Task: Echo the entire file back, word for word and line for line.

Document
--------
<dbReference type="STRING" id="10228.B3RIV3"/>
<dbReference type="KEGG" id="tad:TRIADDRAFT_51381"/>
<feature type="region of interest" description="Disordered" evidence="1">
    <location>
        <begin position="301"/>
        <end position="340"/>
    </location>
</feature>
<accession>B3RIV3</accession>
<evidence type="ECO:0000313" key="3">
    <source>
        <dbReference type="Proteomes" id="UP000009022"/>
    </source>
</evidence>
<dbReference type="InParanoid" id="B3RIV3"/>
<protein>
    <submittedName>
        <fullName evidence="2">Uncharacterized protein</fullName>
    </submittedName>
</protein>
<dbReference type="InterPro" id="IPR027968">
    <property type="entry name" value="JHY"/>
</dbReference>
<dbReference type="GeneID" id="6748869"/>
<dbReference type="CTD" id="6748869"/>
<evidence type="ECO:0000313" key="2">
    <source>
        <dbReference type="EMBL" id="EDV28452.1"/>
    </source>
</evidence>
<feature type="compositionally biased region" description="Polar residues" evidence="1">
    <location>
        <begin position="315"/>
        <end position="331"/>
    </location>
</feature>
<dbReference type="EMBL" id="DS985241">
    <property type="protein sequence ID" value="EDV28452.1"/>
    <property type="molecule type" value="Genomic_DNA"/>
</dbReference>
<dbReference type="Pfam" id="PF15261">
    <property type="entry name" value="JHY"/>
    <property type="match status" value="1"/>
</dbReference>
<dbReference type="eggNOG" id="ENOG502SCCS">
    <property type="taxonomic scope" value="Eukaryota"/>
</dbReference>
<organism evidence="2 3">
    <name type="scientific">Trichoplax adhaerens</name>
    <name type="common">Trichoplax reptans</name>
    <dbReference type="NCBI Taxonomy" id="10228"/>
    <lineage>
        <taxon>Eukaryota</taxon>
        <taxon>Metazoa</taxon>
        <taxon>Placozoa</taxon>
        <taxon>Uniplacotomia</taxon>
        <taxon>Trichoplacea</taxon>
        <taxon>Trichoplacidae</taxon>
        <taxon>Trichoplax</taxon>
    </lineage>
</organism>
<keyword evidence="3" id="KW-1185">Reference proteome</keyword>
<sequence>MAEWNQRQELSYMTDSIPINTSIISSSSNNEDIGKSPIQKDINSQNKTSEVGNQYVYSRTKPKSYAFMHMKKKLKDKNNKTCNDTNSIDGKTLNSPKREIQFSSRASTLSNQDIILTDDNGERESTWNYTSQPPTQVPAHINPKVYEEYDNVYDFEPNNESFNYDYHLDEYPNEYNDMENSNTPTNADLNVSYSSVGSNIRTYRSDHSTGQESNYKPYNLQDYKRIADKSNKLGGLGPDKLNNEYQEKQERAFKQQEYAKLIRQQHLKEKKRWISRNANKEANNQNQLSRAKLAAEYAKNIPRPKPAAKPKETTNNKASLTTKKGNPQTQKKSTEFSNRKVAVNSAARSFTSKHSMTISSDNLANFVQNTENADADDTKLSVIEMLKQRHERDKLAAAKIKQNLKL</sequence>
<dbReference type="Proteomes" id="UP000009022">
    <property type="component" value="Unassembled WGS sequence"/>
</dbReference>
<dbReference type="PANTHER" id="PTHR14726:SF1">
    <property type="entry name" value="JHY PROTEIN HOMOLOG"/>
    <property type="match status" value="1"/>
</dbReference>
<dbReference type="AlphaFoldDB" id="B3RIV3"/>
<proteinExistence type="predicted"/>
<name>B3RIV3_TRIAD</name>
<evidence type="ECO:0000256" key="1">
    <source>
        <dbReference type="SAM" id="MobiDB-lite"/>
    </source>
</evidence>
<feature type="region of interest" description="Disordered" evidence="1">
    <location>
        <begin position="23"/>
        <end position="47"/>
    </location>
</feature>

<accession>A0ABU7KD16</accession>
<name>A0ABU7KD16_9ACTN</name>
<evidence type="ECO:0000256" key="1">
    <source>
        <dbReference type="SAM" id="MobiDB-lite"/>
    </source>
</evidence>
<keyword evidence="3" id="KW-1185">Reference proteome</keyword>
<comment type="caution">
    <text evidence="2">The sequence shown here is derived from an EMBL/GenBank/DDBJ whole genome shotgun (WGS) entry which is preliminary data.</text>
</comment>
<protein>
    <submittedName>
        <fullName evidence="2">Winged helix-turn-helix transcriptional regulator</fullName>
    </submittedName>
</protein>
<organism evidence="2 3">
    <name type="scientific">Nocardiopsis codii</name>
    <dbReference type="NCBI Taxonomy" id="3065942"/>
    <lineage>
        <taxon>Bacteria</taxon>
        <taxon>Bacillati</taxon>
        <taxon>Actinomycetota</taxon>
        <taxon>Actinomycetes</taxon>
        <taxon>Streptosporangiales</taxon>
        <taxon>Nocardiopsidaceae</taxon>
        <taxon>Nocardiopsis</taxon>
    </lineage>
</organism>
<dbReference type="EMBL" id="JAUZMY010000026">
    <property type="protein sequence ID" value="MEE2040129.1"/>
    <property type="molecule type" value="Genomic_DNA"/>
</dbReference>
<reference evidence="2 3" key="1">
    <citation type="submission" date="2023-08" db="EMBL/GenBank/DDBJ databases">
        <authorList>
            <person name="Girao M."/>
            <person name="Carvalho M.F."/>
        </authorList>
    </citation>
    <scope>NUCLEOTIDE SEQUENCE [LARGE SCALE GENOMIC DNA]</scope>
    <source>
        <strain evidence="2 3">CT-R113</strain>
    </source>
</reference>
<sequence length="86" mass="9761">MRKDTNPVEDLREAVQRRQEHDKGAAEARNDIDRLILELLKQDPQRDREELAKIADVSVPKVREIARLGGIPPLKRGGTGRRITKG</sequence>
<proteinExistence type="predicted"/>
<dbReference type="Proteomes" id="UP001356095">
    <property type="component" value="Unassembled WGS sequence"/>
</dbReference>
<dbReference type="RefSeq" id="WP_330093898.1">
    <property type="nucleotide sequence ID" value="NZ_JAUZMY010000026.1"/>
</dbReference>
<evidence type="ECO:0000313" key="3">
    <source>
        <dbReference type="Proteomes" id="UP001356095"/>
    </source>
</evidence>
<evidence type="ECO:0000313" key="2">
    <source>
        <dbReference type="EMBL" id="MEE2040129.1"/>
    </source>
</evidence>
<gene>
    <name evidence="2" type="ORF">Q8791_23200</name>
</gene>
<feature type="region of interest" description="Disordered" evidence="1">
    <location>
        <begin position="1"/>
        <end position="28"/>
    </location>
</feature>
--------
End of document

<dbReference type="STRING" id="10228.B3RIV3"/>
<dbReference type="KEGG" id="tad:TRIADDRAFT_51381"/>
<feature type="region of interest" description="Disordered" evidence="1">
    <location>
        <begin position="301"/>
        <end position="340"/>
    </location>
</feature>
<accession>B3RIV3</accession>
<evidence type="ECO:0000313" key="3">
    <source>
        <dbReference type="Proteomes" id="UP000009022"/>
    </source>
</evidence>
<dbReference type="InParanoid" id="B3RIV3"/>
<protein>
    <submittedName>
        <fullName evidence="2">Uncharacterized protein</fullName>
    </submittedName>
</protein>
<dbReference type="InterPro" id="IPR027968">
    <property type="entry name" value="JHY"/>
</dbReference>
<dbReference type="GeneID" id="6748869"/>
<dbReference type="CTD" id="6748869"/>
<evidence type="ECO:0000313" key="2">
    <source>
        <dbReference type="EMBL" id="EDV28452.1"/>
    </source>
</evidence>
<feature type="compositionally biased region" description="Polar residues" evidence="1">
    <location>
        <begin position="315"/>
        <end position="331"/>
    </location>
</feature>
<dbReference type="EMBL" id="DS985241">
    <property type="protein sequence ID" value="EDV28452.1"/>
    <property type="molecule type" value="Genomic_DNA"/>
</dbReference>
<dbReference type="Pfam" id="PF15261">
    <property type="entry name" value="JHY"/>
    <property type="match status" value="1"/>
</dbReference>
<dbReference type="eggNOG" id="ENOG502SCCS">
    <property type="taxonomic scope" value="Eukaryota"/>
</dbReference>
<organism evidence="2 3">
    <name type="scientific">Trichoplax adhaerens</name>
    <name type="common">Trichoplax reptans</name>
    <dbReference type="NCBI Taxonomy" id="10228"/>
    <lineage>
        <taxon>Eukaryota</taxon>
        <taxon>Metazoa</taxon>
        <taxon>Placozoa</taxon>
        <taxon>Uniplacotomia</taxon>
        <taxon>Trichoplacea</taxon>
        <taxon>Trichoplacidae</taxon>
        <taxon>Trichoplax</taxon>
    </lineage>
</organism>
<keyword evidence="3" id="KW-1185">Reference proteome</keyword>
<sequence>MAEWNQRQELSYMTDSIPINTSIISSSSNNEDIGKSPIQKDINSQNKTSEVGNQYVYSRTKPKSYAFMHMKKKLKDKNNKTCNDTNSIDGKTLNSPKREIQFSSRASTLSNQDIILTDDNGERESTWNYTSQPPTQVPAHINPKVYEEYDNVYDFEPNNESFNYDYHLDEYPNEYNDMENSNTPTNADLNVSYSSVGSNIRTYRSDHSTGQESNYKPYNLQDYKRIADKSNKLGGLGPDKLNNEYQEKQERAFKQQEYAKLIRQQHLKEKKRWISRNANKEANNQNQLSRAKLAAEYAKNIPRPKPAAKPKETTNNKASLTTKKGNPQTQKKSTEFSNRKVAVNSAARSFTSKHSMTISSDNLANFVQNTENADADDTKLSVIEMLKQRHERDKLAAAKIKQNLKL</sequence>
<dbReference type="Proteomes" id="UP000009022">
    <property type="component" value="Unassembled WGS sequence"/>
</dbReference>
<dbReference type="PANTHER" id="PTHR14726:SF1">
    <property type="entry name" value="JHY PROTEIN HOMOLOG"/>
    <property type="match status" value="1"/>
</dbReference>
<dbReference type="AlphaFoldDB" id="B3RIV3"/>
<proteinExistence type="predicted"/>
<name>B3RIV3_TRIAD</name>
<evidence type="ECO:0000256" key="1">
    <source>
        <dbReference type="SAM" id="MobiDB-lite"/>
    </source>
</evidence>
<feature type="region of interest" description="Disordered" evidence="1">
    <location>
        <begin position="23"/>
        <end position="47"/>
    </location>
</feature>

<accession>A0ABU7KD16</accession>
<name>A0ABU7KD16_9ACTN</name>
<evidence type="ECO:0000256" key="1">
    <source>
        <dbReference type="SAM" id="MobiDB-lite"/>
    </source>
</evidence>
<keyword evidence="3" id="KW-1185">Reference proteome</keyword>
<comment type="caution">
    <text evidence="2">The sequence shown here is derived from an EMBL/GenBank/DDBJ whole genome shotgun (WGS) entry which is preliminary data.</text>
</comment>
<protein>
    <submittedName>
        <fullName evidence="2">Winged helix-turn-helix transcriptional regulator</fullName>
    </submittedName>
</protein>
<organism evidence="2 3">
    <name type="scientific">Nocardiopsis codii</name>
    <dbReference type="NCBI Taxonomy" id="3065942"/>
    <lineage>
        <taxon>Bacteria</taxon>
        <taxon>Bacillati</taxon>
        <taxon>Actinomycetota</taxon>
        <taxon>Actinomycetes</taxon>
        <taxon>Streptosporangiales</taxon>
        <taxon>Nocardiopsidaceae</taxon>
        <taxon>Nocardiopsis</taxon>
    </lineage>
</organism>
<dbReference type="EMBL" id="JAUZMY010000026">
    <property type="protein sequence ID" value="MEE2040129.1"/>
    <property type="molecule type" value="Genomic_DNA"/>
</dbReference>
<reference evidence="2 3" key="1">
    <citation type="submission" date="2023-08" db="EMBL/GenBank/DDBJ databases">
        <authorList>
            <person name="Girao M."/>
            <person name="Carvalho M.F."/>
        </authorList>
    </citation>
    <scope>NUCLEOTIDE SEQUENCE [LARGE SCALE GENOMIC DNA]</scope>
    <source>
        <strain evidence="2 3">CT-R113</strain>
    </source>
</reference>
<sequence length="86" mass="9761">MRKDTNPVEDLREAVQRRQEHDKGAAEARNDIDRLILELLKQDPQRDREELAKIADVSVPKVREIARLGGIPPLKRGGTGRRITKG</sequence>
<proteinExistence type="predicted"/>
<dbReference type="Proteomes" id="UP001356095">
    <property type="component" value="Unassembled WGS sequence"/>
</dbReference>
<dbReference type="RefSeq" id="WP_330093898.1">
    <property type="nucleotide sequence ID" value="NZ_JAUZMY010000026.1"/>
</dbReference>
<evidence type="ECO:0000313" key="3">
    <source>
        <dbReference type="Proteomes" id="UP001356095"/>
    </source>
</evidence>
<evidence type="ECO:0000313" key="2">
    <source>
        <dbReference type="EMBL" id="MEE2040129.1"/>
    </source>
</evidence>
<gene>
    <name evidence="2" type="ORF">Q8791_23200</name>
</gene>
<feature type="region of interest" description="Disordered" evidence="1">
    <location>
        <begin position="1"/>
        <end position="28"/>
    </location>
</feature>